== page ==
“Flipping” a property—that is, buying a property then reselling it after some time has passed, usually after installing upgrades—is popular amongst beginner and seasoned investors alike. However, there are cases when it makes more financial sense to hold on to your property instead of flipping it.
The question of flipping versus holding does not have one correct answer. It all depends on trends and numbers.
When asking this question, far more important than national economic indicators are the conditions of your local real estate market. Deciding whether to flip or hold on to a property requires a thorough understanding of real estate trends in your area.
Factors like job and income growth, past and forecast trends in home prices, housing affordability, demographic shifts, pending legislation, zoning laws, future development plans—even the growing impacts of natural disasters—must be carefully scrutinized.
While by no means exhaustive, the following list provides some pointers:
- Hold on to rental properties located in stable markets, especially ones which have had solid tenants for several years.
- Consider flipping a rental property located in an area which has experienced runups in home prices for several years and that could be reaching peak value. Then, through a tax-deferred 1031 Exchange (link to Investors: Defining A 1031 Exchange), you could acquire a new income property in neighborhoods that still have room for further appreciation (link to Investors: Where Are The Best Local Places To Invest?).
- Consider flipping out of areas under rent-control and shifting your investments to unrestricted localities. Also, keep an eye on pending legislation intended to increase housing supply.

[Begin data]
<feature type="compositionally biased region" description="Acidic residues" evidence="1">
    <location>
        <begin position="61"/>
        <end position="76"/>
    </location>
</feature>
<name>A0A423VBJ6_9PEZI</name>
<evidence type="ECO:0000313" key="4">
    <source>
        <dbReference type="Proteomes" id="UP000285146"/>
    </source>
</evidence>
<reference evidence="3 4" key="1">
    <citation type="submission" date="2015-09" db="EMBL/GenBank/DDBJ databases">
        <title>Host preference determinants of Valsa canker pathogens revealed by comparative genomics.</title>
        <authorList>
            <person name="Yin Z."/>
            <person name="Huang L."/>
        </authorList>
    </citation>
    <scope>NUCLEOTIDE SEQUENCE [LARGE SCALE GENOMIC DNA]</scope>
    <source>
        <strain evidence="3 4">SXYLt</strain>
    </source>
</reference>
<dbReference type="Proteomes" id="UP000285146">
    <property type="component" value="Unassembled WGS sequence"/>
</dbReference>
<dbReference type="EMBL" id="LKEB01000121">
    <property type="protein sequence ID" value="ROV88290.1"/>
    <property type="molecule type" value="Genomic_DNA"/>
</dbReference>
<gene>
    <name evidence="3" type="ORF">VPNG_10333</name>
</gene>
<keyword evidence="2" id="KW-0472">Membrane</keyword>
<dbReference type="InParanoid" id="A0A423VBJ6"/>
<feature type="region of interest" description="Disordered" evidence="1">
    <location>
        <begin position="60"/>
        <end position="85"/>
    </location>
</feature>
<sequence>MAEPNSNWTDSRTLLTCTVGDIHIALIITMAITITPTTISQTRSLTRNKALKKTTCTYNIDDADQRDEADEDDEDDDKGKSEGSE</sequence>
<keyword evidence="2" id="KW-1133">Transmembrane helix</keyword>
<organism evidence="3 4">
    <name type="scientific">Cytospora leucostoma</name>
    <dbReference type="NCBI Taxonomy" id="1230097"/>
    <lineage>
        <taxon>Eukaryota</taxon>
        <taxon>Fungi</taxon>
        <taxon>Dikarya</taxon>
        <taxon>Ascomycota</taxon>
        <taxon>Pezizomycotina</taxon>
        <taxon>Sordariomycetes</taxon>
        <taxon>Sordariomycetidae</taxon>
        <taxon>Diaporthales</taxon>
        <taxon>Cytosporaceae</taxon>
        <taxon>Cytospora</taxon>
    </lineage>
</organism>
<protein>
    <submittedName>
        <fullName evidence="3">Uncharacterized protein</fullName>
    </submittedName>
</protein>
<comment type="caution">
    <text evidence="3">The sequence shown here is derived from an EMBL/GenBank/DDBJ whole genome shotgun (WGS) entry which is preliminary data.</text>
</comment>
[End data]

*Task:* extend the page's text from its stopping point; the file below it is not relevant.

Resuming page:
- Areas increasingly prone to damage by floods or wildfires could experience higher insurance premiums and deductibles in the future. Consider flipping in areas less susceptible to natural disasters.
- Neighborhoods experiencing growth in crime are likely to experience decreased demand and lower rental prices. Keep your finger on the pulse by frequently assessing the crime rate in your area.
- Keep a close watch on future development plans which could increase the housing stock and drive rental prices lower in the areas where you own income properties, and consider flipping those assets for real estate in areas with more restrictive zoning laws.
- A deteriorating school district, both in educational achievement and finances, can trigger an exodus of families seeking better schools for their children and depress the real estate market in the troubled area. Stay current on local school news.
All things being equal, deciding whether to flip or hold will require a thorough financial analysis. This means you should compare the profitability index of each set of numbers.
Our comprehensive online research has found the following tools to help you run such analysis:
Incorporating the tax treatment of both flip and hold strategies is crucial to your comparative analysis. Click here for a summary and examples.
Julie and her team of experts are ready to help you achieve your investment goals, and we look forward to helping you with any real estate investment questions you may have.
Please contact Julie at 650.799.8888 or Julie@JulieTsaiLaw.com to schedule a free consultation.
The information in this post is being provided for informational purposes only and not for the purpose of providing tax, legal, or real estate investment advice. No liability is assumed by Julie Tsai Law or Compass Realty with respect to such information.